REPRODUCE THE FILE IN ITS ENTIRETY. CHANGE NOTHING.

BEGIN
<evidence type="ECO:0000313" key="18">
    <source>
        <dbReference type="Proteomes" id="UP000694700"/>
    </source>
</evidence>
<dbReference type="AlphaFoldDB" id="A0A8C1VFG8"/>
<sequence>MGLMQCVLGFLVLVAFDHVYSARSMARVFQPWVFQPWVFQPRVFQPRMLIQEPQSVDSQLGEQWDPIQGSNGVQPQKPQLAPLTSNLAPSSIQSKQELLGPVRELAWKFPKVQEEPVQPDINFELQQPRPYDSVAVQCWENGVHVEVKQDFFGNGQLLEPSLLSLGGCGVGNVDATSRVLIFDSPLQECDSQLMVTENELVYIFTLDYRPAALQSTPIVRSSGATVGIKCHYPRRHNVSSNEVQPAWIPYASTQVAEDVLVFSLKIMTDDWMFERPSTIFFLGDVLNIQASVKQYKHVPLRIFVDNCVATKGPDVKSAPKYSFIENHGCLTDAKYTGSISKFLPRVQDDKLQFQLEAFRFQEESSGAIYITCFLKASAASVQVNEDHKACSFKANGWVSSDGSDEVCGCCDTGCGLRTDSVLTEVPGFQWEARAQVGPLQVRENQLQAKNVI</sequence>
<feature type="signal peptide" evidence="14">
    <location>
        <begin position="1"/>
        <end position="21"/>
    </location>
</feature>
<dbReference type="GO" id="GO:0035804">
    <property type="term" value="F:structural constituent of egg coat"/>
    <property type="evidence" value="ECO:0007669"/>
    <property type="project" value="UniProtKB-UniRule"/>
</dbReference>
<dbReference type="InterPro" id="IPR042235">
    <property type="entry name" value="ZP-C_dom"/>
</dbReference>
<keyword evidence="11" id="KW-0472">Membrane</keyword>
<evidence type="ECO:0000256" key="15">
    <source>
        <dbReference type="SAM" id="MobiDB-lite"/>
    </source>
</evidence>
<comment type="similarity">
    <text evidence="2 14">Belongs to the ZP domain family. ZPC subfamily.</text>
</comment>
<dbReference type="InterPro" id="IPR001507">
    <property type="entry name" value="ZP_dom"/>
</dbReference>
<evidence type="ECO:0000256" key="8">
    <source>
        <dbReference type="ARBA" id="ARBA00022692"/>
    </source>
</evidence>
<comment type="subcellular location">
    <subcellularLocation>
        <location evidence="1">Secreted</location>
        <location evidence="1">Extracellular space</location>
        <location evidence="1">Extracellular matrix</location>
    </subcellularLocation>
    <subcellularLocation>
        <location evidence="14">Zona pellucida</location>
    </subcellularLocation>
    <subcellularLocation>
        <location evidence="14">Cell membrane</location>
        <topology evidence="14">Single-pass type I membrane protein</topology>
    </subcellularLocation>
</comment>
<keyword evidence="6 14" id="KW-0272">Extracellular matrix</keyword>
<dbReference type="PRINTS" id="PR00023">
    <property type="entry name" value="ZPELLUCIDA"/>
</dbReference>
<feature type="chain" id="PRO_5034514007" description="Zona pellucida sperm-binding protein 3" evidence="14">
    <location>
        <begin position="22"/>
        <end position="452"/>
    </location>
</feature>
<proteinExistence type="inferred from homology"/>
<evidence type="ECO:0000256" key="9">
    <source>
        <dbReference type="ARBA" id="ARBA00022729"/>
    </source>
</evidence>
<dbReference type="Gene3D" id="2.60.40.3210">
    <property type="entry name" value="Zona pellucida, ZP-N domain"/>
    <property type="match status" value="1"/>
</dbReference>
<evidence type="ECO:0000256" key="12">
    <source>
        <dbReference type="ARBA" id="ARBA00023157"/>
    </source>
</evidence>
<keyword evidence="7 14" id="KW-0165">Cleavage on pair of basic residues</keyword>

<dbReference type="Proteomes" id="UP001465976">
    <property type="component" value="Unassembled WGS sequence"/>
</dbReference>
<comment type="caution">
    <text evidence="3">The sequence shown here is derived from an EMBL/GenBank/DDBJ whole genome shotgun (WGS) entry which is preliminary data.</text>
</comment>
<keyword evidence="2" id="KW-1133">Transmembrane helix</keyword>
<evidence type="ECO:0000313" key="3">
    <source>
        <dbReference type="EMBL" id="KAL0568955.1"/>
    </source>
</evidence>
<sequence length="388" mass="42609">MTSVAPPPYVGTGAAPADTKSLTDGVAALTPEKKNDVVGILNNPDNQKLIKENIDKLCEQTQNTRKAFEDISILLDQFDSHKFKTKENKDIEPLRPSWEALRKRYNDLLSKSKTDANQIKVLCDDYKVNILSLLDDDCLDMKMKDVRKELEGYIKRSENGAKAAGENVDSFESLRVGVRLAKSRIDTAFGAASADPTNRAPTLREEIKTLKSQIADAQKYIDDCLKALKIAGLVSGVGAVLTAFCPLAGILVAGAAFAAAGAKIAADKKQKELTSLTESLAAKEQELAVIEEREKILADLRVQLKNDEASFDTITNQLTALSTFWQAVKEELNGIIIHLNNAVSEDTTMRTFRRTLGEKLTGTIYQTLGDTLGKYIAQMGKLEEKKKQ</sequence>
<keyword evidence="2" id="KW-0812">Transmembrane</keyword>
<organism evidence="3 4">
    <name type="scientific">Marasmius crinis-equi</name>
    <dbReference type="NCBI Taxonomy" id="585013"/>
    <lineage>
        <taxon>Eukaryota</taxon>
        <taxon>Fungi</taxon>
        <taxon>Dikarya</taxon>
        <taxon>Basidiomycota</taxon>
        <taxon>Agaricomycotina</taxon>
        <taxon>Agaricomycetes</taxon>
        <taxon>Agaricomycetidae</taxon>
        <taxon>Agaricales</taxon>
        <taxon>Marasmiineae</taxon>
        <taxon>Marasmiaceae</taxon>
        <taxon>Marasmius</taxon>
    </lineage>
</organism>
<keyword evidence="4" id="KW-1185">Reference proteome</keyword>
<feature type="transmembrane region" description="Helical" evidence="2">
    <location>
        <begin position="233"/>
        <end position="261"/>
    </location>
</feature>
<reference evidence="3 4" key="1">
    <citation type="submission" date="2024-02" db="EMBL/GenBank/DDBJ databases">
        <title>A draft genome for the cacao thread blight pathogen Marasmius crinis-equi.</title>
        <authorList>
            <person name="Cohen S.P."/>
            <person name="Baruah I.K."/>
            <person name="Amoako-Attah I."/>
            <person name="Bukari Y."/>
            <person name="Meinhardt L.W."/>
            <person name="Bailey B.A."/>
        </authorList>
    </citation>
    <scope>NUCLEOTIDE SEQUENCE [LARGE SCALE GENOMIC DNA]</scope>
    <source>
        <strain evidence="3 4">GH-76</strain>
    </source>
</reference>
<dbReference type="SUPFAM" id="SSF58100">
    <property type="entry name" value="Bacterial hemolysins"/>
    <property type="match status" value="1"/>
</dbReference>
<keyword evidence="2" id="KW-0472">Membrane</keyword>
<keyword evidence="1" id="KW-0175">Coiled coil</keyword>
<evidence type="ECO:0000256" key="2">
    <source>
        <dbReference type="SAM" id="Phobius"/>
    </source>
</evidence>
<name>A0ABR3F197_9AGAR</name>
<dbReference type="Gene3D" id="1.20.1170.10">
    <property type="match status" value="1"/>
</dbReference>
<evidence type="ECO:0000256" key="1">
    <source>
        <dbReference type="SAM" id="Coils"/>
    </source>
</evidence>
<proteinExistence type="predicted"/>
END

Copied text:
<evidence type="ECO:0000313" key="18">
    <source>
        <dbReference type="Proteomes" id="UP000694700"/>
    </source>
</evidence>
<dbReference type="AlphaFoldDB" id="A0A8C1VFG8"/>
<sequence>MGLMQCVLGFLVLVAFDHVYSARSMARVFQPWVFQPWVFQPRVFQPRMLIQEPQSVDSQLGEQWDPIQGSNGVQPQKPQLAPLTSNLAPSSIQSKQELLGPVRELAWKFPKVQEEPVQPDINFELQQPRPYDSVAVQCWENGVHVEVKQDFFGNGQLLEPSLLSLGGCGVGNVDATSRVLIFDSPLQECDSQLMVTENELVYIFTLDYRPAALQSTPIVRSSGATVGIKCHYPRRHNVSSNEVQPAWIPYASTQVAEDVLVFSLKIMTDDWMFERPSTIFFLGDVLNIQASVKQYKHVPLRIFVDNCVATKGPDVKSAPKYSFIENHGCLTDAKYTGSISKFLPRVQDDKLQFQLEAFRFQEESSGAIYITCFLKASAASVQVNEDHKACSFKANGWVSSDGSDEVCGCCDTGCGLRTDSVLTEVPGFQWEARAQVGPLQVRENQLQAKNVI</sequence>
<feature type="signal peptide" evidence="14">
    <location>
        <begin position="1"/>
        <end position="21"/>
    </location>
</feature>
<dbReference type="GO" id="GO:0035804">
    <property type="term" value="F:structural constituent of egg coat"/>
    <property type="evidence" value="ECO:0007669"/>
    <property type="project" value="UniProtKB-UniRule"/>
</dbReference>
<dbReference type="InterPro" id="IPR042235">
    <property type="entry name" value="ZP-C_dom"/>
</dbReference>
<keyword evidence="11" id="KW-0472">Membrane</keyword>
<evidence type="ECO:0000256" key="15">
    <source>
        <dbReference type="SAM" id="MobiDB-lite"/>
    </source>
</evidence>
<comment type="similarity">
    <text evidence="2 14">Belongs to the ZP domain family. ZPC subfamily.</text>
</comment>
<dbReference type="InterPro" id="IPR001507">
    <property type="entry name" value="ZP_dom"/>
</dbReference>
<evidence type="ECO:0000256" key="8">
    <source>
        <dbReference type="ARBA" id="ARBA00022692"/>
    </source>
</evidence>
<comment type="subcellular location">
    <subcellularLocation>
        <location evidence="1">Secreted</location>
        <location evidence="1">Extracellular space</location>
        <location evidence="1">Extracellular matrix</location>
    </subcellularLocation>
    <subcellularLocation>
        <location evidence="14">Zona pellucida</location>
    </subcellularLocation>
    <subcellularLocation>
        <location evidence="14">Cell membrane</location>
        <topology evidence="14">Single-pass type I membrane protein</topology>
    </subcellularLocation>
</comment>
<keyword evidence="6 14" id="KW-0272">Extracellular matrix</keyword>
<dbReference type="PRINTS" id="PR00023">
    <property type="entry name" value="ZPELLUCIDA"/>
</dbReference>
<feature type="chain" id="PRO_5034514007" description="Zona pellucida sperm-binding protein 3" evidence="14">
    <location>
        <begin position="22"/>
        <end position="452"/>
    </location>
</feature>
<proteinExistence type="inferred from homology"/>
<evidence type="ECO:0000256" key="9">
    <source>
        <dbReference type="ARBA" id="ARBA00022729"/>
    </source>
</evidence>
<dbReference type="Gene3D" id="2.60.40.3210">
    <property type="entry name" value="Zona pellucida, ZP-N domain"/>
    <property type="match status" value="1"/>
</dbReference>
<evidence type="ECO:0000256" key="12">
    <source>
        <dbReference type="ARBA" id="ARBA00023157"/>
    </source>
</evidence>
<keyword evidence="7 14" id="KW-0165">Cleavage on pair of basic residues</keyword>

<dbReference type="Proteomes" id="UP001465976">
    <property type="component" value="Unassembled WGS sequence"/>
</dbReference>
<comment type="caution">
    <text evidence="3">The sequence shown here is derived from an EMBL/GenBank/DDBJ whole genome shotgun (WGS) entry which is preliminary data.</text>
</comment>
<keyword evidence="2" id="KW-1133">Transmembrane helix</keyword>
<evidence type="ECO:0000313" key="3">
    <source>
        <dbReference type="EMBL" id="KAL0568955.1"/>
    </source>
</evidence>
<sequence length="388" mass="42609">MTSVAPPPYVGTGAAPADTKSLTDGVAALTPEKKNDVVGILNNPDNQKLIKENIDKLCEQTQNTRKAFEDISILLDQFDSHKFKTKENKDIEPLRPSWEALRKRYNDLLSKSKTDANQIKVLCDDYKVNILSLLDDDCLDMKMKDVRKELEGYIKRSENGAKAAGENVDSFESLRVGVRLAKSRIDTAFGAASADPTNRAPTLREEIKTLKSQIADAQKYIDDCLKALKIAGLVSGVGAVLTAFCPLAGILVAGAAFAAAGAKIAADKKQKELTSLTESLAAKEQELAVIEEREKILADLRVQLKNDEASFDTITNQLTALSTFWQAVKEELNGIIIHLNNAVSEDTTMRTFRRTLGEKLTGTIYQTLGDTLGKYIAQMGKLEEKKKQ</sequence>
<keyword evidence="2" id="KW-0812">Transmembrane</keyword>
<organism evidence="3 4">
    <name type="scientific">Marasmius crinis-equi</name>
    <dbReference type="NCBI Taxonomy" id="585013"/>
    <lineage>
        <taxon>Eukaryota</taxon>
        <taxon>Fungi</taxon>
        <taxon>Dikarya</taxon>
        <taxon>Basidiomycota</taxon>
        <taxon>Agaricomycotina</taxon>
        <taxon>Agaricomycetes</taxon>
        <taxon>Agaricomycetidae</taxon>
        <taxon>Agaricales</taxon>
        <taxon>Marasmiineae</taxon>
        <taxon>Marasmiaceae</taxon>
        <taxon>Marasmius</taxon>
    </lineage>
</organism>
<keyword evidence="4" id="KW-1185">Reference proteome</keyword>
<feature type="transmembrane region" description="Helical" evidence="2">
    <location>
        <begin position="233"/>
        <end position="261"/>
    </location>
</feature>
<reference evidence="3 4" key="1">
    <citation type="submission" date="2024-02" db="EMBL/GenBank/DDBJ databases">
        <title>A draft genome for the cacao thread blight pathogen Marasmius crinis-equi.</title>
        <authorList>
            <person name="Cohen S.P."/>
            <person name="Baruah I.K."/>
            <person name="Amoako-Attah I."/>
            <person name="Bukari Y."/>
            <person name="Meinhardt L.W."/>
            <person name="Bailey B.A."/>
        </authorList>
    </citation>
    <scope>NUCLEOTIDE SEQUENCE [LARGE SCALE GENOMIC DNA]</scope>
    <source>
        <strain evidence="3 4">GH-76</strain>
    </source>
</reference>
<dbReference type="SUPFAM" id="SSF58100">
    <property type="entry name" value="Bacterial hemolysins"/>
    <property type="match status" value="1"/>
</dbReference>
<keyword evidence="2" id="KW-0472">Membrane</keyword>
<keyword evidence="1" id="KW-0175">Coiled coil</keyword>
<evidence type="ECO:0000256" key="2">
    <source>
        <dbReference type="SAM" id="Phobius"/>
    </source>
</evidence>
<name>A0ABR3F197_9AGAR</name>
<dbReference type="Gene3D" id="1.20.1170.10">
    <property type="match status" value="1"/>
</dbReference>
<evidence type="ECO:0000256" key="1">
    <source>
        <dbReference type="SAM" id="Coils"/>
    </source>
</evidence>
<proteinExistence type="predicted"/>